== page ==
Fashions Of The Fifties

22nd May 2009

Every fashionista with her finger on the pulse knows that the Fifties have been experiencing a revival. Michelle Obama, touted as a style icon to rival Jackie Kennedy, is just one of the many high-profile personalities to take on the trend, flagging up her fashion allegiances by wearing a high-waisted, full-skirted dress on her first day in the White House.

Everyone seems to be channelling 1950s chic: Wonderbra commissioned vintage-style icon Dita Von Teese to design an underwear range, while Kate Winslet's wardrobe in Revolutionary Road, set in 1955, has received as many favourable reviews as the award-winning film itself.

The 1950s look, with its emphasis on curves, is a fabulous celebration of the female form, the perfect antidote to 'size zero' culture, replacing stick thin supermodels with the ample size-sixteen figures of Marilyn Monroe and Diana Dors.

For men the more informal 50s fashions are still widely seen worldwide. This was the decade that denim jeans arrived in the UK from the USA, and teaming jeans with a tee-shirt or a leather motor-cycle jacket, as worn by Marlon Brando in The Wild One, will probably never go out of style.

Mike Brown, an authority on fashion of the forties and fifties, follows up his recent comprehensive guide to Second World War style, with The 1950s Look: Recreating the Fashions of the Fifties – a guide to the trends and signature styles of the era, and how to translate them into 2009. Brown deconstructs the key elements of iconic 50s fashions – from Audrey Hepburn chic to high school prom queen – and explains the origins of many items of clothing now taken for granted on today's High Street. Over the course of 144 pages, with 300+ full colour photographs and pictures, readers can learn about the Trapeze dress and the Teddy Boys' quiff, pedal pushers and drain pipe trousers, and how women managed to achieve that desirable hourglass shape.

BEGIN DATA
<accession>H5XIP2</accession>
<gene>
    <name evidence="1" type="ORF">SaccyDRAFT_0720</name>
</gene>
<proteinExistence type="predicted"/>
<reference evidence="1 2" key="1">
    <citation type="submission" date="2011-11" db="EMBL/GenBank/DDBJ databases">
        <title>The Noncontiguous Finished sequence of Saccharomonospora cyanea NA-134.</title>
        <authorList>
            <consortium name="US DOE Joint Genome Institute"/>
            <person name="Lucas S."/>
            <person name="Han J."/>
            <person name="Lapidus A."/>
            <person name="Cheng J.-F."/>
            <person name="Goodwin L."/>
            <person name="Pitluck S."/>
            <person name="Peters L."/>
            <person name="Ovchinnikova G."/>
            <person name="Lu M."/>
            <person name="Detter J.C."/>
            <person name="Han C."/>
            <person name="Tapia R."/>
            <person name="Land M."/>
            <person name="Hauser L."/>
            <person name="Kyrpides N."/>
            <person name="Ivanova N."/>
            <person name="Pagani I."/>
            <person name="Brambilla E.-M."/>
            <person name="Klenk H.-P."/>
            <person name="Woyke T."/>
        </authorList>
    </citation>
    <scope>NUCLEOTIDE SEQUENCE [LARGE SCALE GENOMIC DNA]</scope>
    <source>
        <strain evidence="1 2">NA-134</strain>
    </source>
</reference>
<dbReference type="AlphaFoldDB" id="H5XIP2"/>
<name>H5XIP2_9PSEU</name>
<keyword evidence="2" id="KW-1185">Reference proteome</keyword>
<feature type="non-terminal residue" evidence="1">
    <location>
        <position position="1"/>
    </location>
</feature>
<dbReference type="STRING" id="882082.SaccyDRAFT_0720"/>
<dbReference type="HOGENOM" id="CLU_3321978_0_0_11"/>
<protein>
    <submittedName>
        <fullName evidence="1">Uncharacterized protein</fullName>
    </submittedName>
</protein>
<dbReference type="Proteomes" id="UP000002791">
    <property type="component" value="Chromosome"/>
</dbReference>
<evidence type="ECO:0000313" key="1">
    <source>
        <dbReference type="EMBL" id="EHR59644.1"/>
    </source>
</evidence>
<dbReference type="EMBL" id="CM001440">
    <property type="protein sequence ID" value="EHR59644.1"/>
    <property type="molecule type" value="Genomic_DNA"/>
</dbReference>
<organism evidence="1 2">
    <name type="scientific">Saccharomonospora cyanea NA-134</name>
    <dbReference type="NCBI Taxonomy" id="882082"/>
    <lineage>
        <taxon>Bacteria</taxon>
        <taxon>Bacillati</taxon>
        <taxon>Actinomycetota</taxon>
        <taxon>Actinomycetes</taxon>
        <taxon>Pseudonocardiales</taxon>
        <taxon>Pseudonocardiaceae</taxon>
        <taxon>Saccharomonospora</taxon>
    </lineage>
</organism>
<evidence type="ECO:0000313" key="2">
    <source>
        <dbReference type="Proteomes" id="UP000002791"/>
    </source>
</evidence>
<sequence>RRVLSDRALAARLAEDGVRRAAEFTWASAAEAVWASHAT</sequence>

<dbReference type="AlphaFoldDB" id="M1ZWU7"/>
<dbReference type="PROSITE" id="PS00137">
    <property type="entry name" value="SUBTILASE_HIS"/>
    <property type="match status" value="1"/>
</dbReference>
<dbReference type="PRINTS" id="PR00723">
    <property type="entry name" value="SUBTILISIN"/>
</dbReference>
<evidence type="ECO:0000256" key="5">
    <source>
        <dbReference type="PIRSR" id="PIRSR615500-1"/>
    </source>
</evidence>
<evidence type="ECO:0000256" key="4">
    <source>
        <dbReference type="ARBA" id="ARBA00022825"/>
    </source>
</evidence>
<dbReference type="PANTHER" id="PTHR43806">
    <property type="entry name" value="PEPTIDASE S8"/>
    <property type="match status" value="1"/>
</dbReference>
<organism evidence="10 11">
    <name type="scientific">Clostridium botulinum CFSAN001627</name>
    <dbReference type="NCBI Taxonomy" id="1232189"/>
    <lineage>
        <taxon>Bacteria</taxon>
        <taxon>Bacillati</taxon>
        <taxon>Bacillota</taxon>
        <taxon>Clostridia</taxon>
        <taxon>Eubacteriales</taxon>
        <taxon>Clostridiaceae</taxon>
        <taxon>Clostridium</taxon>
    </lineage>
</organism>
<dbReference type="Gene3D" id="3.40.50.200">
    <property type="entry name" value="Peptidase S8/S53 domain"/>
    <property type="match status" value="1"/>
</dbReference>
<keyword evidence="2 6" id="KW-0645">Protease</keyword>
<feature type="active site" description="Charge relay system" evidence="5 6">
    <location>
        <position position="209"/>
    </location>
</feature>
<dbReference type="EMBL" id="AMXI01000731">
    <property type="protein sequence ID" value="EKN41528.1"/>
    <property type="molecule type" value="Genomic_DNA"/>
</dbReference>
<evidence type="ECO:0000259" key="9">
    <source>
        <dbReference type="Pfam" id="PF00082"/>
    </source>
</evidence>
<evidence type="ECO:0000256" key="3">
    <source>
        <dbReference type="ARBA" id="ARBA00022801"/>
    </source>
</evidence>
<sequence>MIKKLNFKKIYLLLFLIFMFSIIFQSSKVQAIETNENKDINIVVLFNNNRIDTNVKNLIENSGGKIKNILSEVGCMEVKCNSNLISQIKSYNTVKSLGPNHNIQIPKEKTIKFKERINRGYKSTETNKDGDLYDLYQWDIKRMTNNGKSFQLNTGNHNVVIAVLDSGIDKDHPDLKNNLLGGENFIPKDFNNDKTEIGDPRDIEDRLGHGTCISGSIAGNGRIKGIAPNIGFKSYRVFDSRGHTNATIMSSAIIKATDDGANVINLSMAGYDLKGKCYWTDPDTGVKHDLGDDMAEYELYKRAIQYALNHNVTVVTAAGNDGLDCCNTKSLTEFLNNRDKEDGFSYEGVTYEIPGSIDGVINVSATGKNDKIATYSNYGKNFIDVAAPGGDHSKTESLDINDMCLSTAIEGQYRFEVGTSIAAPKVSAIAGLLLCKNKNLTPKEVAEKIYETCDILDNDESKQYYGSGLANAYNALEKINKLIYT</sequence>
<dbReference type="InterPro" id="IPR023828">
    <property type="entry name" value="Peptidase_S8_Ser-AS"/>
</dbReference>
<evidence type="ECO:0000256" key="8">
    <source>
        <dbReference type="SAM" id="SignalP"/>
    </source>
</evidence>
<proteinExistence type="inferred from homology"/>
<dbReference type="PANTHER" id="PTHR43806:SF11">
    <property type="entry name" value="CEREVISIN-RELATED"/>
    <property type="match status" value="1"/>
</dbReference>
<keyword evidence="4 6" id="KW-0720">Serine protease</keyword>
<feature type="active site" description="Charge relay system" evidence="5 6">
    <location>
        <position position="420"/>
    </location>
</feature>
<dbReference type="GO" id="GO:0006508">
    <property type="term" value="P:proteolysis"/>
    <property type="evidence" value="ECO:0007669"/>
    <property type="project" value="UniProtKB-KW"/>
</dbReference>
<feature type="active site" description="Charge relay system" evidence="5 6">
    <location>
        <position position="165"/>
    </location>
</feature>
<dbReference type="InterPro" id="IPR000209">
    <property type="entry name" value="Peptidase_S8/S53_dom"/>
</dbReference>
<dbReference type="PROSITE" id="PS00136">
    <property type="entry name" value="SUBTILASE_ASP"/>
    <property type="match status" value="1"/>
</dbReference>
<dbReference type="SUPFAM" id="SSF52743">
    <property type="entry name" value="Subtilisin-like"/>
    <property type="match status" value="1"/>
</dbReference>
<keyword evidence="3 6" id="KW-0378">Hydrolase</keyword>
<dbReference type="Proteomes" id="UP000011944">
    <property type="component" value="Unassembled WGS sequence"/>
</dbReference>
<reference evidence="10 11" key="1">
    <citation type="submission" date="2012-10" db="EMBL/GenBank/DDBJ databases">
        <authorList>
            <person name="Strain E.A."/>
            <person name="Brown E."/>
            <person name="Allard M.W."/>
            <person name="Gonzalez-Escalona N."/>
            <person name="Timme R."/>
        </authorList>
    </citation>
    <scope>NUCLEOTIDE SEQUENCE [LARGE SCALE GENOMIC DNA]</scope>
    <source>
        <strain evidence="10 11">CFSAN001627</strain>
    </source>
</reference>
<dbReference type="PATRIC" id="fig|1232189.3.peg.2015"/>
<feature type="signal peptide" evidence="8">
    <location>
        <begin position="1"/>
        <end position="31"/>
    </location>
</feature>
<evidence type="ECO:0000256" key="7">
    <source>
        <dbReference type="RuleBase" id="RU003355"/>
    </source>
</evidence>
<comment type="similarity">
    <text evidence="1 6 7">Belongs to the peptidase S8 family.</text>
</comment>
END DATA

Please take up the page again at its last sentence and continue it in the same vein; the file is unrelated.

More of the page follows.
"Fifties fashion was feminine, flattering and – unlike the size zero silhouhette – actually achievable," Brown says. "You may not have had the figure of Brigitte Bardot, but you could copy her look using corsets to cinch in your waist, full, layered skirts, and padded bras. There were even inflatable bras…” These had an alarming habit of exploding in a clinch, or of taking on slow punctures, accompanied by strange noises. Brown is keen to stress, though, that underwear technology has moved on, “and the look can now be achieved less painfully."

Meticulously researched and lavishly illustrated, this retrospective is essential reading for anyone with an interest in this style-defining decade and an eye to bringing retro bang up to date. Brown points out: "In today's tough economic climate, people looking for a style fix want classic silhouettes and clothes built to last – not fast, throwaway fashion. The popularity of vintage fashion fairs and websites mean that 'Mrs O' won't be the only one working the 50s look this season."

‘The 50s Look’ is priced at £16.99 and is
available online from
or through bookshops.

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